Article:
As expected, British Prime Minister Boris Johnson announced on Monday the end of all domestic COVID-19 restrictions as of November 24, even self-isolation for those testing positive for the infection.
Speaking before Parliament, Johnson said the nation will still encourage those who test positive or experience symptoms to stay home — at least until April 1, when the government will simply encourage people with a positive test or symptoms “to exercise personal responsibility." On that day, the government will also stop paying for COVID-19 testing.
Johnson announced the scrapping of the restrictions even as he wished Queen Elizabeth I well after she tested positive for COVID-19 on Sunday. The prime minister said the queen’s positive test is a reminder the pandemic is not over.
Scientists, along with some opposition politicians, have warned that ending all testing and tracking will weaken the ability to track the disease and respond to any new surges of infection.
That news comes as a Jordanian government spokesman said Prime Minister Bishr al-Khasawneh tested positive for COVID-19 on Monday while visiting Egypt. They say he has no visible symptoms. The prime minister is in Cairo leading his country’s delegation in cooperation talks with Egyptian officials. He arrived on Thursday.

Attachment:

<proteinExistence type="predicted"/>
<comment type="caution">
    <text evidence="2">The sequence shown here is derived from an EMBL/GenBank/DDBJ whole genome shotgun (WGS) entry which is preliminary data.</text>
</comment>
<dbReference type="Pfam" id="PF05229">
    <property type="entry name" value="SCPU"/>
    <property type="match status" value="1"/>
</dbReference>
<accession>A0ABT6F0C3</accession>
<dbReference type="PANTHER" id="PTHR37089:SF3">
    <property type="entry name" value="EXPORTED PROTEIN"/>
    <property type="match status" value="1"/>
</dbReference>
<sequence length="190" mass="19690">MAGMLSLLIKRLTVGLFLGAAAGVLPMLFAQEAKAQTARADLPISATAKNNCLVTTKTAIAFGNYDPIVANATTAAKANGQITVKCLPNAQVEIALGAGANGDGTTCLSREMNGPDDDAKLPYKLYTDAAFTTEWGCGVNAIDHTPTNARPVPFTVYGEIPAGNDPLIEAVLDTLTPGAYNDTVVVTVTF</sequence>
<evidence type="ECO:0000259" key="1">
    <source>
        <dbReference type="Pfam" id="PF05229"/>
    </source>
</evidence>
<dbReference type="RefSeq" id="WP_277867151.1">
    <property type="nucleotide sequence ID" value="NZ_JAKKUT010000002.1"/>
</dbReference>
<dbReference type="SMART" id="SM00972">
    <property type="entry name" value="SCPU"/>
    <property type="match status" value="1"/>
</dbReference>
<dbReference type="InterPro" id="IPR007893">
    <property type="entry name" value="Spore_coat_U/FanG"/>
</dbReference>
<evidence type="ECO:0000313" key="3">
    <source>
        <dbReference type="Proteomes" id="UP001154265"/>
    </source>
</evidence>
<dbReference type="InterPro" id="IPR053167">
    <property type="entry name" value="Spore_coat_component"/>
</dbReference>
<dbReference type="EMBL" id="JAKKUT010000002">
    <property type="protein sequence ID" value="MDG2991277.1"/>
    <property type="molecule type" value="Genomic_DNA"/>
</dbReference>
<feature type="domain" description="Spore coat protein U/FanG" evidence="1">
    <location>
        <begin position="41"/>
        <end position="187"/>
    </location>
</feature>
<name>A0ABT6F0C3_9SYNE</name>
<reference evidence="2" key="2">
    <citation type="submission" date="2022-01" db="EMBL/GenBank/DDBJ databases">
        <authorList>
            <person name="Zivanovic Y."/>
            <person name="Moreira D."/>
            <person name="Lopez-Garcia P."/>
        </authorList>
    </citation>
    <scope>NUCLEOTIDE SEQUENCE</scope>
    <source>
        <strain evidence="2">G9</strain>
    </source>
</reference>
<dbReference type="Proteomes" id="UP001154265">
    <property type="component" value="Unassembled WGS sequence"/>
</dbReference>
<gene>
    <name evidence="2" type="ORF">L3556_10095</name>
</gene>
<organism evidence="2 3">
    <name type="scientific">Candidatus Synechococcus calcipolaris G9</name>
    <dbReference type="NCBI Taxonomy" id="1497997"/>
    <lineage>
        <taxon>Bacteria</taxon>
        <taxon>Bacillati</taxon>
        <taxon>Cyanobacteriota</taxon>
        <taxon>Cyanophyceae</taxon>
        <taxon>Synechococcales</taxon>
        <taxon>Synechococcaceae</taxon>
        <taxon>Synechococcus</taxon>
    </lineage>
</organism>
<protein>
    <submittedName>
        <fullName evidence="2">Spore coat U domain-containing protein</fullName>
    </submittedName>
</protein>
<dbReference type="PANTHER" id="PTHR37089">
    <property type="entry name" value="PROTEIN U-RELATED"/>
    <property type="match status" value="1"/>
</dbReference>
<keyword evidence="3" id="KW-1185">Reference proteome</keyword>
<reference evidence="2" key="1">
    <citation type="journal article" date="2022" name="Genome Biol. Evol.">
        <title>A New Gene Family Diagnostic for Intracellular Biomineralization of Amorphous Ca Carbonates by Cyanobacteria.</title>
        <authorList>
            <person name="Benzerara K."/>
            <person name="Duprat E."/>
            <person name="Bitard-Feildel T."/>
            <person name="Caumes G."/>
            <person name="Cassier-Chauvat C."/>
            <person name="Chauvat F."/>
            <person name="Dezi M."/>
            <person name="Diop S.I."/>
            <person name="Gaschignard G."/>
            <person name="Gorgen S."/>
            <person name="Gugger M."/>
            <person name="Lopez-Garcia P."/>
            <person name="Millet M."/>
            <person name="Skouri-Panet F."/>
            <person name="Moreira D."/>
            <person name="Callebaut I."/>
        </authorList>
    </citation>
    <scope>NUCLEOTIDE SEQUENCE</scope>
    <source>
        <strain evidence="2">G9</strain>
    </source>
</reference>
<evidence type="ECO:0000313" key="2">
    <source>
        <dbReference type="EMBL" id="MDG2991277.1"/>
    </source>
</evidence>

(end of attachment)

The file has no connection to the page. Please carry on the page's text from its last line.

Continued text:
Jordan’s government spokesman said al-Khasawneh’s meeting with President Abdel Fattah el-Sissi was canceled and that the prime minister will be isolated upon his return to Amman.
Elsewhere, in Australia Monday, New South Wales Premier Dominic Perrotte said, “Today we rejoined the world,” as the country opened to nonessential international travelers for the first time in nearly two years after lifting COVID-19 restrictions.
On Sunday, Israel said it will allow unvaccinated tourists to enter the country beginning March 1. Tourists will be required to pass two PCR tests — one before departure and one upon landing in Israel.
The COVID-19 pandemic has taken a toll on the health and mortality of health care workers around the world. The World Health Organization and the International Labor Organization have published a guide on how to implement stronger occupational health and safety programs for health workers.
James Campbell, director of the WHO Global Health Workforce Aliance, said, “COVID-19 has exposed the cost of this systemic lack of safeguards for the health, safety and well-being of health workers. In the first 18 months of the pandemic, about 115,500 health workers died from COVID-19.”
The Johns Hopkins Coronavirus Resource Center reported early Monday that it has recorded more than 425 million global COVID-19 infections and almost 6 million COVID-19 deaths. The center said more than 10 billion vaccines have been administered.
Source: Voice of America